Walk the talk

 

Four months later I finished the book cover to cover. I had to dig through new challenging terminology, and do the exercises to establish a new breathing pattern. Yes, it took me four to five months of almost daily practice to have this new breathing pattern become my new normal. The payoff was big. Really Big. My new normal was being free of headaches, neck pain and abdominal and pelvic floor trigger points. This first hand experience was not just important for me, but was also critical in being able to understand what many of my clients were going through.

 

So what exactly is a breathing pattern disorder (BPD)?

 

It starts with understanding hyperventilation syndrome and its more subtle cousin chronic hyperventilation (CHV), both are breathing patterns that involve being more in a state of inhalation than exhalation. This is commonly seen in shallow or chest breathers, that don’t use their full lung capacity or exhale fully. This pattern leads to hypocapnia (a lack of carbon dioxide in the blood due to hyperventilation). Eventully this can become respiratory alkalosis, a decrease in oxygen to tissues and cells (2).

 

This scenario creates upregulation of the sympathetic system, and fight or flight symptoms start surfacing. Eventually these changes can lead to anxiety, blood ph shifts, increased muscle and fascial tone, decreased pain thresholds, even pseudo angina like symptoms.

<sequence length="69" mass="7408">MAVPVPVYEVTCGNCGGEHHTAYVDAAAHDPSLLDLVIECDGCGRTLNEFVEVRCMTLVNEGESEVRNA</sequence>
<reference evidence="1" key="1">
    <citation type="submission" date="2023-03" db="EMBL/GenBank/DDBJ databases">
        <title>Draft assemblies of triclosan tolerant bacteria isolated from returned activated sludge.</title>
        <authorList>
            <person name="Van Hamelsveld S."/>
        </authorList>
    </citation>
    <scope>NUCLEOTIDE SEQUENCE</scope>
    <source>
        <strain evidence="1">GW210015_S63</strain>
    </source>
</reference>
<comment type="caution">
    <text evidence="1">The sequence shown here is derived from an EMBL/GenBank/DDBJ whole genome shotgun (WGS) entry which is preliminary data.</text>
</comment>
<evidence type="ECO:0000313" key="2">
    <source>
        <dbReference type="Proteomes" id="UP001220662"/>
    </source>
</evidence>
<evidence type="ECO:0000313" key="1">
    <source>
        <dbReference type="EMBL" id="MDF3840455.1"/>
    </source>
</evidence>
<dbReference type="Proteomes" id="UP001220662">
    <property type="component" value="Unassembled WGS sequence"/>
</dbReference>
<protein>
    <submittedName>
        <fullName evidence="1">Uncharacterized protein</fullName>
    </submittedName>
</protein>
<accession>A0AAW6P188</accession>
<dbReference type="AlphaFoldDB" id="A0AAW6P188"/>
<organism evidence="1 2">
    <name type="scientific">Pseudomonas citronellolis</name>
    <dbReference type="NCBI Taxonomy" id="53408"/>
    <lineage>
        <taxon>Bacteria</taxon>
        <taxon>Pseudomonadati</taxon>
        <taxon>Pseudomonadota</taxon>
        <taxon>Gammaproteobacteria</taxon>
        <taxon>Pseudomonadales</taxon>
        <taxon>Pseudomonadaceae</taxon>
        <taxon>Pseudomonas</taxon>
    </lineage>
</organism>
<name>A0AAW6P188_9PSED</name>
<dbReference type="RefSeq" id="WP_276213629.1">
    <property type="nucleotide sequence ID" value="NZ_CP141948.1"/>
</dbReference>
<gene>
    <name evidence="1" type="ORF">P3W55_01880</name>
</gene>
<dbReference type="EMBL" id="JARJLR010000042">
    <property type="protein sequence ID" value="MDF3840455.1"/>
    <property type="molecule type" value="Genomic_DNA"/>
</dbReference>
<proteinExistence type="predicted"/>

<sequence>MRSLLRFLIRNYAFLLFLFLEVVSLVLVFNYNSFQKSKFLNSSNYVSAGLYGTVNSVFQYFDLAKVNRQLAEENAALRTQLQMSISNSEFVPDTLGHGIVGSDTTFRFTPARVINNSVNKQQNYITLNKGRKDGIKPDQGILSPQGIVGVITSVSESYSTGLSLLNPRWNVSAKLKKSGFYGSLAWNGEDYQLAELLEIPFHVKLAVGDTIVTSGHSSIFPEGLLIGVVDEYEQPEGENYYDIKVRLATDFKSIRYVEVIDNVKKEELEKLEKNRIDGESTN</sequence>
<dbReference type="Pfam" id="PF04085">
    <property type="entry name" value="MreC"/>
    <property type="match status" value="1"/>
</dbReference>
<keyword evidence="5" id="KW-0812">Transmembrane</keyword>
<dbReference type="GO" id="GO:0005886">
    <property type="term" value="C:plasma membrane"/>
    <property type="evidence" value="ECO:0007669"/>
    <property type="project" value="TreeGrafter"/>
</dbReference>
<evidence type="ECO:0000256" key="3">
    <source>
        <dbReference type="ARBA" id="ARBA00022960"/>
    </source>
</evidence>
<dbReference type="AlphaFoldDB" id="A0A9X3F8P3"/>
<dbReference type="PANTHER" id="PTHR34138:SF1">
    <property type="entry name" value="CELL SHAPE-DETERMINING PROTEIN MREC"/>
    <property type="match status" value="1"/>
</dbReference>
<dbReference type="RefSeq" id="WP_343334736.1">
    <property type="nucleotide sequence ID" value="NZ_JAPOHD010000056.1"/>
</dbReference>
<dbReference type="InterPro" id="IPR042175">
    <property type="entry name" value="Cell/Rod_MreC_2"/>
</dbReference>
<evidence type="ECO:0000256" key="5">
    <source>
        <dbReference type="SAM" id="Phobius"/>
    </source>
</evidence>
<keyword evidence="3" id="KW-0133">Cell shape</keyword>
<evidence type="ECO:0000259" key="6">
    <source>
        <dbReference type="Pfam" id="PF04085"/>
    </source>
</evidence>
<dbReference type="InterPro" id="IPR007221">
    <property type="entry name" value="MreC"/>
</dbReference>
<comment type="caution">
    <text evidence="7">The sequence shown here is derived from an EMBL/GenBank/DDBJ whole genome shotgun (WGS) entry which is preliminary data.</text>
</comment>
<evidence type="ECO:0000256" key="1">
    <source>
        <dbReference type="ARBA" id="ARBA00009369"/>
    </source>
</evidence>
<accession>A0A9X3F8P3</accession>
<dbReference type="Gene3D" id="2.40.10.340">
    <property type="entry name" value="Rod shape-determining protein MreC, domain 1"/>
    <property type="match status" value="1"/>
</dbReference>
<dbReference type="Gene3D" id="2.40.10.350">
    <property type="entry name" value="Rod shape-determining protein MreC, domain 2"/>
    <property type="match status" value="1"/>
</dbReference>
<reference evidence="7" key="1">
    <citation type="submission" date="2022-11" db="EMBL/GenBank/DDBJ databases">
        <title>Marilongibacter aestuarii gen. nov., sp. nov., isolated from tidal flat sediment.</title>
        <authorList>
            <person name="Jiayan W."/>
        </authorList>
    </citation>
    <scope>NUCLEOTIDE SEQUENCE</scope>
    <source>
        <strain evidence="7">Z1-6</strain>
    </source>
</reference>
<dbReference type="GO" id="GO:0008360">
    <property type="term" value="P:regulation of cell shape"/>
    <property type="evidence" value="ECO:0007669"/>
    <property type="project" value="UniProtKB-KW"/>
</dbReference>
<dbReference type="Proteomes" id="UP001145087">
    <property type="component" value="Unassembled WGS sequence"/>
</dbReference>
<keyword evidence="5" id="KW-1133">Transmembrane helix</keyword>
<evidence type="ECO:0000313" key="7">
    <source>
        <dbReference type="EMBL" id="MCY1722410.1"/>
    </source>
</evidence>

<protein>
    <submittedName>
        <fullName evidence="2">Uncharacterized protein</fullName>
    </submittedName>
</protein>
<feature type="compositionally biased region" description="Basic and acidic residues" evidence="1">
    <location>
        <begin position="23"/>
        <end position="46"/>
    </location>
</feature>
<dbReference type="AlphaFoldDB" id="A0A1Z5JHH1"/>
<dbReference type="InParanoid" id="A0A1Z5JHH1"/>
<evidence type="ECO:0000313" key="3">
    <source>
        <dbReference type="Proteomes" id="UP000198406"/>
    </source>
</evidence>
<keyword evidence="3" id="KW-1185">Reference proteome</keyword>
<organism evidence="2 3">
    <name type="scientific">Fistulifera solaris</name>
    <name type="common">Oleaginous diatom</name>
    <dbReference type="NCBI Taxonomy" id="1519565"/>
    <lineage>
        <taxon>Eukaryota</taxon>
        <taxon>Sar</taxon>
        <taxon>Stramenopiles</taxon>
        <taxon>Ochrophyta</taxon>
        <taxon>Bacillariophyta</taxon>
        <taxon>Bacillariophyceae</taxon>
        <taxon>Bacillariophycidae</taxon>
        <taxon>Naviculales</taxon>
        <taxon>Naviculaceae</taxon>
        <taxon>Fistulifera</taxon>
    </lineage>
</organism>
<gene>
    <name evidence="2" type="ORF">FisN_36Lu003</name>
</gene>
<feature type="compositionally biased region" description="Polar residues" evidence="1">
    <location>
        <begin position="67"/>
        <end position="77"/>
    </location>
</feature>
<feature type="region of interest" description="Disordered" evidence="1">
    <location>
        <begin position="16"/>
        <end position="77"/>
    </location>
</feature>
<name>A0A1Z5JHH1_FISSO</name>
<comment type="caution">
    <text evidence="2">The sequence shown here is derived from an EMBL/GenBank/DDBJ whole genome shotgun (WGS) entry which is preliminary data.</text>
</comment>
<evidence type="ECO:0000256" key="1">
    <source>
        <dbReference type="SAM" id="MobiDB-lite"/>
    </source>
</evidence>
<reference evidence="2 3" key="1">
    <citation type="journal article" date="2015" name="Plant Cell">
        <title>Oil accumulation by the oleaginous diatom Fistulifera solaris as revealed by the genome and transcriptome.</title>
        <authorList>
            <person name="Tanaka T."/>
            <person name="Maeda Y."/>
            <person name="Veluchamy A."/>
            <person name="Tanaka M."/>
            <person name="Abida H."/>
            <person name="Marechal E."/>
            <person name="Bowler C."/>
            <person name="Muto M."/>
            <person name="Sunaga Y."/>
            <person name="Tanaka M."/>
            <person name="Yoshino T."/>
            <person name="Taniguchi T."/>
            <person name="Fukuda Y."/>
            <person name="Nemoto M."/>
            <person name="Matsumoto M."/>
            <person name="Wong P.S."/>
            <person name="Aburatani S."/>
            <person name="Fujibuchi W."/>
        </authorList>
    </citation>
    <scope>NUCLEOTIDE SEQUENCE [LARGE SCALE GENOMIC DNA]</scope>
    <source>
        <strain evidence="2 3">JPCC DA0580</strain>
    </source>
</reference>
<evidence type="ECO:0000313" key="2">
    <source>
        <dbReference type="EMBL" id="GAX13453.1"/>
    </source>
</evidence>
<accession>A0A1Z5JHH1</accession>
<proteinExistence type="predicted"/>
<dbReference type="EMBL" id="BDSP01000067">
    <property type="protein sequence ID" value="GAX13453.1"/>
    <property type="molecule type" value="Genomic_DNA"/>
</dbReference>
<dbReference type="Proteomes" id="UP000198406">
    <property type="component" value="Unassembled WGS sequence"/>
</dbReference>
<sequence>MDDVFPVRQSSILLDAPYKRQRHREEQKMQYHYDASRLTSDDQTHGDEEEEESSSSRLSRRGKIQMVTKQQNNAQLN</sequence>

The range of symptoms is incredibly wide and can include stiff and painful neck, sore tight chest, cold hands and feet, dizziness or fainting (too little oxygen reaching brain), headaches, palpitations, allergies more pronounced, bloating and digestive problems, painful legs, increased colonic spasms, menstrual distress, profound fatigue, muscle cramps, brain fog, lowered pain threshold, sympathetic arousal, increased sensitivity to light and sound, and feelings of extreme anxiety (3).

 

It is commonly believed that hyperventilation is from too much oxygen being breathed out. It is actually caused from too much carbon dioxide being breathed out, causing a deficit. A cascade then starts a chain reaction in the whole body. This is a pattern most chest/ shallow breathers are unaware of. It is particularly common in those that have asthma or even more likely a pattern learned in childhood (we generally inherit our breathing pattern from one of our parents). Once the carbon dioxide has been breathed out, we quickly find that our blood becomes alkaline and the symptoms can appear instantly.